Then, at the end of June 2007, Apple dropped the iPhone. The mobile photography market was born. Camera manufacturers continued to play the same game. The 2MP camera in the original iPhone, apparently wasn’t enough to cause camera makers to think different. The same, lazy upgrade path continued with a plethora of compact cameras released on a regular cycle. More megapixels remained the major drum beat across all market segments.
This brings me to my second point on the camera market’s implosion: manufacturers got fat and lazy. Over the next few years, the camera release cycles continued to drive the market until the upgrades became so incremental that annual upgrades are barely noticeable as upgrades from the previous generation of cameras. This observation applies throughout the consumer camera market to include mirrorless and entry-level DSLRs.
The image quality of cameras released in 2010 is so marginally lower than current models that consumers simply don’t need to upgrade every year. People still buy compact cameras and entry-level DSLRs. However, consumers that purchased a new camera in the past 3-5 years have such a high-quality camera that there is no need to upgrade to the latest and greatest. I know plenty of people who still use their 2008-era Canon Rebel XSi.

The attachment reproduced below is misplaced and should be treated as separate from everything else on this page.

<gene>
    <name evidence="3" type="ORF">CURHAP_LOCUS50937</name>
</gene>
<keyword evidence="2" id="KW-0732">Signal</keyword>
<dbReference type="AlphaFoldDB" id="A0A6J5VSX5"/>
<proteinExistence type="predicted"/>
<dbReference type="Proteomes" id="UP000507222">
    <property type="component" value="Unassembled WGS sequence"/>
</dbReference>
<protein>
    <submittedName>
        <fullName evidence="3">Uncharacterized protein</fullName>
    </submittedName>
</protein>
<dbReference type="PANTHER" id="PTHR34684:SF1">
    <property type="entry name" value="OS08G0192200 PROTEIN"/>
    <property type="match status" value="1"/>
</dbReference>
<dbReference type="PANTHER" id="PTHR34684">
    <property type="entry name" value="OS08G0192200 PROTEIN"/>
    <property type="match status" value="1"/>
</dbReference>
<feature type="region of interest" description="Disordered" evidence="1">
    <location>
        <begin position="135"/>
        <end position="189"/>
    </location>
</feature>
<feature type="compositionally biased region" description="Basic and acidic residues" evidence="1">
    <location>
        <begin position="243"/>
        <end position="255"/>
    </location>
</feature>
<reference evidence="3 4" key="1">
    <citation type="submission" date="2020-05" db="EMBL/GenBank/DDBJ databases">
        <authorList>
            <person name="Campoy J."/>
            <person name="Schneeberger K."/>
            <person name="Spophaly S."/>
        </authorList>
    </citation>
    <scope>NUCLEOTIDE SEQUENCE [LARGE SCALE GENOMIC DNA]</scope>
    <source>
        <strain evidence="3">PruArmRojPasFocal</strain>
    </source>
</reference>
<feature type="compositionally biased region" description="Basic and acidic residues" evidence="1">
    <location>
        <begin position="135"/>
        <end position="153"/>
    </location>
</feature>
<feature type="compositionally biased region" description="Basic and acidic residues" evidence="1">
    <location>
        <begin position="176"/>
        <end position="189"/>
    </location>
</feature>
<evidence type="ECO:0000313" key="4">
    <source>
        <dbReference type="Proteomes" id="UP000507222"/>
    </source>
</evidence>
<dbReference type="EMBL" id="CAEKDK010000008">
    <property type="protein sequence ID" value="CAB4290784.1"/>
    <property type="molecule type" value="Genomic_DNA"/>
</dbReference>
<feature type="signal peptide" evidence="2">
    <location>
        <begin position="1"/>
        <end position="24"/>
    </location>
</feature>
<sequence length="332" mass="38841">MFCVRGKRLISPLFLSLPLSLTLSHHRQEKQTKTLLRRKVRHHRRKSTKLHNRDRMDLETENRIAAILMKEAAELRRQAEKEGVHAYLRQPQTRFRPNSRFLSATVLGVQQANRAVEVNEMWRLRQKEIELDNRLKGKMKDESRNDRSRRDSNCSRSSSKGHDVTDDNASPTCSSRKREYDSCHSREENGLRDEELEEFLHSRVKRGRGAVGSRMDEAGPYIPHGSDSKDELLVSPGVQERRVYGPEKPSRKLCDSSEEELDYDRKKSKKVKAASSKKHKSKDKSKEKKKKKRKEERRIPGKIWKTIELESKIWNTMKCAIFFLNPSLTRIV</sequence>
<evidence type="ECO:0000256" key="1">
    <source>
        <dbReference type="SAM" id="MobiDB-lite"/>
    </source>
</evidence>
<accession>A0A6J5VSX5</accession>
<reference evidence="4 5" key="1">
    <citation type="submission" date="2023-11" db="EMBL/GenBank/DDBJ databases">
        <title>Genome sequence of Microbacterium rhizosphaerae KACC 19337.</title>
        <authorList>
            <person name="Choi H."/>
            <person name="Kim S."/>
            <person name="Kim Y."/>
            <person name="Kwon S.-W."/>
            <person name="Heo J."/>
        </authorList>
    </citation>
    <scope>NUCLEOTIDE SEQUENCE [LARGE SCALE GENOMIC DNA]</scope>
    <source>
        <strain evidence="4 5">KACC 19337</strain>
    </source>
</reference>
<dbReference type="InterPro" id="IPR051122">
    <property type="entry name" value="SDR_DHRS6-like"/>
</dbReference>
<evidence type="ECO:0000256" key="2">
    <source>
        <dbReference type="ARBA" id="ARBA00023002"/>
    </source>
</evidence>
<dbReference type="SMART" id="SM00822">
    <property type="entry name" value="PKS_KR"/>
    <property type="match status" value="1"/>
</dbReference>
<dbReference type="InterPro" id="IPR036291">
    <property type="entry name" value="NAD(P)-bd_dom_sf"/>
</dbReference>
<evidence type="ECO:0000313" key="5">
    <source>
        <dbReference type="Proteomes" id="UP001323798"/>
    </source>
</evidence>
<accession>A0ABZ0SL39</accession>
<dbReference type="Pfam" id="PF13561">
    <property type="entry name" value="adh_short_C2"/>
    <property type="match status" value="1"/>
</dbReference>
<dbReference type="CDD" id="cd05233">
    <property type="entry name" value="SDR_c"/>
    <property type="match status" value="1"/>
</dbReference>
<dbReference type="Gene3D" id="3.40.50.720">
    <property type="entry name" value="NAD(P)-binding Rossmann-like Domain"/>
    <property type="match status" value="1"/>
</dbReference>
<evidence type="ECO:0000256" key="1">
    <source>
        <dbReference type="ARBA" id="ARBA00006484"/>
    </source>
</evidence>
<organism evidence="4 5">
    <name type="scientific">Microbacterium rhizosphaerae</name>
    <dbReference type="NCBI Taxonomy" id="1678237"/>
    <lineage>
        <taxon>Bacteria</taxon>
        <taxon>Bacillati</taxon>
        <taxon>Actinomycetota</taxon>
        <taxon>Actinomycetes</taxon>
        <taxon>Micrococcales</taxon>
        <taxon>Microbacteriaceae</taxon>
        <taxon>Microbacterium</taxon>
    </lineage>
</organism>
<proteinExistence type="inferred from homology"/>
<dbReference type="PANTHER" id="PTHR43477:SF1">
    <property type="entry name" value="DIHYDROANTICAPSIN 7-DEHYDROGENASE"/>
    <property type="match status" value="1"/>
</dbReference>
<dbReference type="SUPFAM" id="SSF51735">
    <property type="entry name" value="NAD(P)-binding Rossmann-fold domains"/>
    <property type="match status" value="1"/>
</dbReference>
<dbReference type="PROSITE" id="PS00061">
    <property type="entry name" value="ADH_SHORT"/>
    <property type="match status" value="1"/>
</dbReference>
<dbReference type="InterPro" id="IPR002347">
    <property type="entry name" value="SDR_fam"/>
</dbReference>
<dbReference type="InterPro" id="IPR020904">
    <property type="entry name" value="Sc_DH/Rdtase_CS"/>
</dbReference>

These entry-level consumers (for the most part) are not the pixel-peepers found in photography forums that dissect luminance and chroma noise among cameras at ISO 3200 and above. They are, however, the ones who are the driving force behind the market. For the most part, they don’t really care that the 2013-model Canon Rebel T5i (aka, Canon Rebel T4i Mark II – don’t even get me started on this one…) has a great touch screen interface.